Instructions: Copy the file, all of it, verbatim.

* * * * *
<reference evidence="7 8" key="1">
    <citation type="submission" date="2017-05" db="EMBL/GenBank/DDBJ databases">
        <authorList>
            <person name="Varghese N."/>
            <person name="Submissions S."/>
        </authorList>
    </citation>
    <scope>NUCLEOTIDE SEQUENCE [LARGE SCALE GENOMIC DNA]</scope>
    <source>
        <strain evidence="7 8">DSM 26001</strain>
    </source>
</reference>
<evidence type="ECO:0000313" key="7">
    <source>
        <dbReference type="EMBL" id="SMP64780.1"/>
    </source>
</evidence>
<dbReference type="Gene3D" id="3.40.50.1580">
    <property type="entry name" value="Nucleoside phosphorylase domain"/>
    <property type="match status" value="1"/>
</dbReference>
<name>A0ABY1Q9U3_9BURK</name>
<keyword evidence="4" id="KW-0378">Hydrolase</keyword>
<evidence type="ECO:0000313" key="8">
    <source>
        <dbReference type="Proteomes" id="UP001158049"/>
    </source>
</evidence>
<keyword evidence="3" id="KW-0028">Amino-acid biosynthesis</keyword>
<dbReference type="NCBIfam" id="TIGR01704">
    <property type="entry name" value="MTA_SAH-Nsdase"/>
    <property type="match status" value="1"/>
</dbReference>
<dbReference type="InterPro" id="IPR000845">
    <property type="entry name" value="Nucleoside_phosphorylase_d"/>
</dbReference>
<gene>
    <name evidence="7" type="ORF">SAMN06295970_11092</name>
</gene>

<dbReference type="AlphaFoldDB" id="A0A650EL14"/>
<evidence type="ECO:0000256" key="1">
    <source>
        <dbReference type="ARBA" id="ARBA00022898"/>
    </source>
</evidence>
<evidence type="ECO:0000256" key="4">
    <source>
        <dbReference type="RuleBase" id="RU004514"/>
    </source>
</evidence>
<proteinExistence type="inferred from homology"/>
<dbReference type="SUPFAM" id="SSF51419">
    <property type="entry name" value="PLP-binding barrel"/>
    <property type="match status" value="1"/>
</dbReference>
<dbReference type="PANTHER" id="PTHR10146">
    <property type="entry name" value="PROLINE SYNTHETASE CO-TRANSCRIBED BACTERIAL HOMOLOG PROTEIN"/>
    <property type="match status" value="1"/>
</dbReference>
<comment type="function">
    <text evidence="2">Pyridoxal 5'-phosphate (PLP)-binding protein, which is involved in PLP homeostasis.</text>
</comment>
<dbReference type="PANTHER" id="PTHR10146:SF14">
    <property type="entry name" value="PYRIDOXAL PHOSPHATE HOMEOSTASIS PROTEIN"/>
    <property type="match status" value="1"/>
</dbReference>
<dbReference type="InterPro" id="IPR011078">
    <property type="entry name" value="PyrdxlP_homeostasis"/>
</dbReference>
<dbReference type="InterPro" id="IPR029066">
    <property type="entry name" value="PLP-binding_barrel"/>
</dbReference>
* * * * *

<reference evidence="7 8" key="1">
    <citation type="submission" date="2017-05" db="EMBL/GenBank/DDBJ databases">
        <authorList>
            <person name="Varghese N."/>
            <person name="Submissions S."/>
        </authorList>
    </citation>
    <scope>NUCLEOTIDE SEQUENCE [LARGE SCALE GENOMIC DNA]</scope>
    <source>
        <strain evidence="7 8">DSM 26001</strain>
    </source>
</reference>
<evidence type="ECO:0000313" key="7">
    <source>
        <dbReference type="EMBL" id="SMP64780.1"/>
    </source>
</evidence>
<dbReference type="Gene3D" id="3.40.50.1580">
    <property type="entry name" value="Nucleoside phosphorylase domain"/>
    <property type="match status" value="1"/>
</dbReference>
<name>A0ABY1Q9U3_9BURK</name>
<keyword evidence="4" id="KW-0378">Hydrolase</keyword>
<evidence type="ECO:0000313" key="8">
    <source>
        <dbReference type="Proteomes" id="UP001158049"/>
    </source>
</evidence>
<keyword evidence="3" id="KW-0028">Amino-acid biosynthesis</keyword>
<dbReference type="NCBIfam" id="TIGR01704">
    <property type="entry name" value="MTA_SAH-Nsdase"/>
    <property type="match status" value="1"/>
</dbReference>
<dbReference type="InterPro" id="IPR000845">
    <property type="entry name" value="Nucleoside_phosphorylase_d"/>
</dbReference>
<gene>
    <name evidence="7" type="ORF">SAMN06295970_11092</name>
</gene>

<dbReference type="AlphaFoldDB" id="A0A650EL14"/>
<evidence type="ECO:0000256" key="1">
    <source>
        <dbReference type="ARBA" id="ARBA00022898"/>
    </source>
</evidence>
<evidence type="ECO:0000256" key="4">
    <source>
        <dbReference type="RuleBase" id="RU004514"/>
    </source>
</evidence>
<proteinExistence type="inferred from homology"/>
<dbReference type="SUPFAM" id="SSF51419">
    <property type="entry name" value="PLP-binding barrel"/>
    <property type="match status" value="1"/>
</dbReference>
<dbReference type="PANTHER" id="PTHR10146">
    <property type="entry name" value="PROLINE SYNTHETASE CO-TRANSCRIBED BACTERIAL HOMOLOG PROTEIN"/>
    <property type="match status" value="1"/>
</dbReference>
<comment type="function">
    <text evidence="2">Pyridoxal 5'-phosphate (PLP)-binding protein, which is involved in PLP homeostasis.</text>
</comment>
<dbReference type="PANTHER" id="PTHR10146:SF14">
    <property type="entry name" value="PYRIDOXAL PHOSPHATE HOMEOSTASIS PROTEIN"/>
    <property type="match status" value="1"/>
</dbReference>
<dbReference type="InterPro" id="IPR011078">
    <property type="entry name" value="PyrdxlP_homeostasis"/>
</dbReference>
<dbReference type="InterPro" id="IPR029066">
    <property type="entry name" value="PLP-binding_barrel"/>
</dbReference>